A ‘Wheel of Death’ and a Jukebox Hero in Avon
August 13, 2010
The American Crown Circus returns to Nottingham Park in Avon Saturday and Sunday. Attendees will see “The Flying Perez Troupe” fly through the air on the Royal Russian Swing, the flexibile “Elastic Man,” watch the juggling skills of the “Grand Cubillos,” and the “Perez Wheel Warriors” take on the wheel of death.
There are shows today at 5 and 7 p.m. On Sunday, performances will be held at 4 and 6 p.m. Tickets are $15 for adults, children under 12 receive free entry with coupon (two per paying adult). Additional children under 12 are $5. Discount coupons can be picked up at local businesses as well as the Avon Recreation Center.
DJ Psychonaut spins at Samana
In case you haven’t noticed, DJ Psychonaut had been making the rounds at clubs throughout the valley. His latest stop is at Samana Lounge in Vail Saturday.
“He’s a really progressive Colorado producer known for his reggae and dub tracks,” said Scotty Stoughton, nightlife host for Samana Lounge. “When he plays at Samana he does more of a club set. He’ll do ’80s and ’90s dance and switch from hip-hop to house.”
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If the dance floor is your destination, check out DJ Psychonaut and see what all the hype is about.
The show starts at 10 p.m. and is free. For more information call 970-376-1172.
Jukebox Hero at the Sandbar
Jukebox Hero, the duo from Copper Mountain, returns to the valley Saturday with a free show at the Sandbar Sport Grill.
“They get up on stage, play guitar, take requests, and play covers. It’s just laid back and chill drinking music,” said Jason Barber, general manager of the Sandbar.
Jukebox Hero is known for their knowledge of many popular songs in many different genres of music and taking requests from audience members for songs to play. Don’t miss your chance to have your request played live.
The free show starts at 10 p.m. To learn more call 970-476-4314.
Bonfire headlines Potatopalooza in Eagle
Led by frontman Scotty Stoughton, reggae influenced Bonfire has gone through a bit of an evolution in the past year.
“I started out on a journey and created some new tunes, put a bunch of people together and played a bunch of shows there for a year,” Stoughton said. “That kind of me to honing the sound, take some time off and write and bunch of new music and come back much more refined.”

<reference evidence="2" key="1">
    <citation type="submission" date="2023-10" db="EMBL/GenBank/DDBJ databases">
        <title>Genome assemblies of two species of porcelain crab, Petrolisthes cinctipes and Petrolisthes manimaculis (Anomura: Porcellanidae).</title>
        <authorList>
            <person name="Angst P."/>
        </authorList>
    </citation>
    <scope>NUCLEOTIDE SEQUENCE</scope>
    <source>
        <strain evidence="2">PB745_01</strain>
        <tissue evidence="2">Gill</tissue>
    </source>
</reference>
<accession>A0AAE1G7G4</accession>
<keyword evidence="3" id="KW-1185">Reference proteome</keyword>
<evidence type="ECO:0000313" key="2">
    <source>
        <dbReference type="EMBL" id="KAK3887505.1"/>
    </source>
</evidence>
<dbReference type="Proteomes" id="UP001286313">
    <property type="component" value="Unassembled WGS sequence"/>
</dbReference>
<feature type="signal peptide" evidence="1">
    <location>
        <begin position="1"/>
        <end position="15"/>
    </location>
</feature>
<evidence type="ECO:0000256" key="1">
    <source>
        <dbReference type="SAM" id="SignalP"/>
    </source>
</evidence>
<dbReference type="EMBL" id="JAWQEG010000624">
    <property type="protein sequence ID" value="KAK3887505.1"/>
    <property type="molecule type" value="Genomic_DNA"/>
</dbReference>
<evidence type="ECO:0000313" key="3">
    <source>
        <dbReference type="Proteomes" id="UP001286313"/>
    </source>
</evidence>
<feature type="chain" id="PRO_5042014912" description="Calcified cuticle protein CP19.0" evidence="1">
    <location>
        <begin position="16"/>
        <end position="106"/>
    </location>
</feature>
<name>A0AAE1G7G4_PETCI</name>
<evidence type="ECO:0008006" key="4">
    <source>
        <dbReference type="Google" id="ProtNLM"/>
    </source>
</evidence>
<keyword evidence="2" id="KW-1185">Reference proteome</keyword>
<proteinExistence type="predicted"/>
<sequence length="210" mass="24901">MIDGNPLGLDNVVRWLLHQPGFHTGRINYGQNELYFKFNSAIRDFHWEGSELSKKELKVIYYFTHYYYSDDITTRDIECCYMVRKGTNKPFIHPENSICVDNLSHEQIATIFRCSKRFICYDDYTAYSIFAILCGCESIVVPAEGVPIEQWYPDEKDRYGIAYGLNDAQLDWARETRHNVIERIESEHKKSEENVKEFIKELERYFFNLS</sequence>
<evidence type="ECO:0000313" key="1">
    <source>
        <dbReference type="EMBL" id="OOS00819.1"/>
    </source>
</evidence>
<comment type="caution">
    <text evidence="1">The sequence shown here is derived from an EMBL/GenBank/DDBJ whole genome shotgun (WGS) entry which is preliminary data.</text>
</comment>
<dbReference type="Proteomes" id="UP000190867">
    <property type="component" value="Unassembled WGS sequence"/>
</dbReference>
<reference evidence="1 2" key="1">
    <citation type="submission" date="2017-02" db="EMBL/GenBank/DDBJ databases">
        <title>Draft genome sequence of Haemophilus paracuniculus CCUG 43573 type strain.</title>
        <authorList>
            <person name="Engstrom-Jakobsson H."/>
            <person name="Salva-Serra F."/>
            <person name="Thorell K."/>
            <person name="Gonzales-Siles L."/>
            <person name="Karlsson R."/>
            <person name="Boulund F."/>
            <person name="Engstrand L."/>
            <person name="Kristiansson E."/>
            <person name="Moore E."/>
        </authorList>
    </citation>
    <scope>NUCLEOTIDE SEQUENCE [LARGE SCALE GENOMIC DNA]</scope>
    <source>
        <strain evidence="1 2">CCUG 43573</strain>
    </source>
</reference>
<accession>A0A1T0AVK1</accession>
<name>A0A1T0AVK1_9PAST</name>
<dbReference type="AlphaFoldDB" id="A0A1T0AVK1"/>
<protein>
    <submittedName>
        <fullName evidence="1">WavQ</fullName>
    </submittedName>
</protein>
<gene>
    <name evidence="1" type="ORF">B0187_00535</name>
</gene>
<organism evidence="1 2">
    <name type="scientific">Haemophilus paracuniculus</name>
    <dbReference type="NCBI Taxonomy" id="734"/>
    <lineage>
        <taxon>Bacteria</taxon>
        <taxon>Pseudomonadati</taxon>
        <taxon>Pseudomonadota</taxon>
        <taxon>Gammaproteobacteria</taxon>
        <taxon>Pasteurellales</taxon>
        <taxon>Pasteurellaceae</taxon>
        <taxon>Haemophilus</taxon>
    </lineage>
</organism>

Stoughton said that Bonfire is more about the quality of the songs and shows it plays than quantity. He’ll be leading the band for a free show at Potatopalooza in Eagle tonight.
Stoughton described the band’s music as ‘really simple, layered music that is all about the whole song’ instead of any one individual in the band.
“It’s got some downtempo influence with a dash of acoustic and a dash of electronic,” Stoughton said. “We’re bringing all these styles together in a really unique way with a real positive message.”
Other bands playing Potatopalooza incluude Hardscrabble at 12:30 p.m., Bluzilla at 2:30 p.m., The Sessh at 4:45 p.m. Bonfire plays at 7 p.m. All shows are free. To learn more call 970-390-8678.
Iconic folk singer Ani DiFranco performs at the Vilar Center in Beaver Creek Saturday at 8 p.m. Over 20 years and 20 studio albums, DiFranco has covered the gamut of relationships with men and women, social and political strife, civil rights and abuses, but she is breaking out the big guns (again) for her next record. Her songs have historically painted colorful and poetic pictures of the issues.
A few months ago, DiFranco furiously began writing a series of new songs covering a number of government-centered issues. After her stop in Colorado this weekend, she plans to return to New Orleans (her home of the last eight years) to finish mixing them into a new album – her first in the studio since 2008’s “Red Letter Year.”
“It’s a very political record,” she said. “When the oil started spilling in the gulf, I found myself with a new swamp full of things to write about and think about. I sort of have this will lately – not that I’ve ever been known to mince words … I’ve been known as a pretty in-your-face, political writer – but I have the will to worry less about the conventionally musical word choice and the easier things to hear in songs and I’m delving into a new area of political wrangle.”
Andrea Gibson will open. Tickets are $50 and still available. Call 970-845-TIXS or visit http://www.vilarpac.org.
– Shauna Farnell